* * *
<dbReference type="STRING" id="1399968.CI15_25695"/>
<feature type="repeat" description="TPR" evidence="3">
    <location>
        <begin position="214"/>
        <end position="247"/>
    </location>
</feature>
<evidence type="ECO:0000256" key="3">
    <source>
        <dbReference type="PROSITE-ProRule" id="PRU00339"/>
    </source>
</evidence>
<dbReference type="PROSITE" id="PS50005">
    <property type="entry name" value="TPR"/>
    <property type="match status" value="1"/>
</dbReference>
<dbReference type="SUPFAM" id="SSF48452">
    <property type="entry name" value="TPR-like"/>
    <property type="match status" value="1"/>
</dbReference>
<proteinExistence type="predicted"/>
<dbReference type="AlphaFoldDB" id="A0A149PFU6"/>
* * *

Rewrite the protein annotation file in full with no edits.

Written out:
<dbReference type="STRING" id="1399968.CI15_25695"/>
<feature type="repeat" description="TPR" evidence="3">
    <location>
        <begin position="214"/>
        <end position="247"/>
    </location>
</feature>
<evidence type="ECO:0000256" key="3">
    <source>
        <dbReference type="PROSITE-ProRule" id="PRU00339"/>
    </source>
</evidence>
<dbReference type="PROSITE" id="PS50005">
    <property type="entry name" value="TPR"/>
    <property type="match status" value="1"/>
</dbReference>
<dbReference type="SUPFAM" id="SSF48452">
    <property type="entry name" value="TPR-like"/>
    <property type="match status" value="1"/>
</dbReference>
<proteinExistence type="predicted"/>
<dbReference type="AlphaFoldDB" id="A0A149PFU6"/>